The British home secretary has called for a backdoor into end-to-end encrypted messaging platforms in a bid to tackle security threats including child sexual abuse and terrorism.
After the Five Eyes security summit, which took place on Monday and Tuesday, Priti Patel said technology firms should not “empower criminals” with their products.
Senior ministers from the Five Eyes partnership, comprised of the UK, Australia, Canada, New Zealand and the US, met tech firms at the London meeting to discuss security issues.
They voiced their concerns about end-to-end encryption, used by messaging apps such as WhatsApp and Telegram, where only the message sender and the receiver can see its content.
The platform itself cannot read the messages, meaning there is no way for investigators to obtain information on criminal activity directly from the firms.
Facebook is considering using end-to-end encryption on Facebook Messenger and Instagram Direct.
In a joint communique released at the end of the summit, the countries involved said: “Tech companies should include mechanisms in the design of their encrypted products and services whereby governments, acting with appropriate legal authority, can obtain access to data in a readable and usable format.”
Patel said: “The Five Eyes are united that tech firms should not develop their systems and services, including end-to-end encryption, in ways that empower criminals or put vulnerable people at risk. As governments, protecting our citizens is our top priority, which is why through the unique and binding partnership of Five Eyes we will tackle these emerging threats together.”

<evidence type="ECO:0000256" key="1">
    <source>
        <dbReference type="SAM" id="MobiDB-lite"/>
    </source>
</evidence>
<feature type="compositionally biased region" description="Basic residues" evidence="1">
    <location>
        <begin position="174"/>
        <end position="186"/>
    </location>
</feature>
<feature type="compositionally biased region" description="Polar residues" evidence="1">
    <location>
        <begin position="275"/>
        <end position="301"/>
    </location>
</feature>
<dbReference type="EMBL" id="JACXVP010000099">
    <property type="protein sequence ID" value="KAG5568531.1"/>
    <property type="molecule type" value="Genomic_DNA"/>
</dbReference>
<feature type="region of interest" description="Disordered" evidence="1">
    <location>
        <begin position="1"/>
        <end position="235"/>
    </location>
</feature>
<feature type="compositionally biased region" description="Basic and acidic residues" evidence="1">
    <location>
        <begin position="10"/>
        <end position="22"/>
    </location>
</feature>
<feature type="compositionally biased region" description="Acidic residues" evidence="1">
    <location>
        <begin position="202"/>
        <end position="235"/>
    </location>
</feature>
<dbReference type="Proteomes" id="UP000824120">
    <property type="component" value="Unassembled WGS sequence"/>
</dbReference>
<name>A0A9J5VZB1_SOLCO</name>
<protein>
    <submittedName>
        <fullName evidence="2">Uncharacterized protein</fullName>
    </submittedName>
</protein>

US attorney-general William Barr said: “Throughout this week, we have had substantive, frank and positive discussions surrounding our shared duty to protect public safety, including those related to the Internet. Encryption presents a unique challenge. We must ensure that we do not stand by as advances in technology create spaces where criminal activity of the most heinous kind can go undetected and unpunished. Indeed, making our virtual world more secure should not come at the expense of making us more vulnerable in the real world.”
Industry representatives — including executives from Facebook, Google, Microsoft and Twitter — agreed to collaborate with member states on a set of voluntary principles to combat child exploitation, including the live streaming of abuse.
The principles are due to be finalised by the end of September.
Meanwhile, a set of five commitments for the Five Eyes states were agreed by ministers. They included sharing learning on cyber threats, ensuring security in 5G networks and creating a stronger approach to the misuse of drones.
They also committed to exploring enhanced cross-border information-sharing and to maintain efforts to combat foreign interference in elections.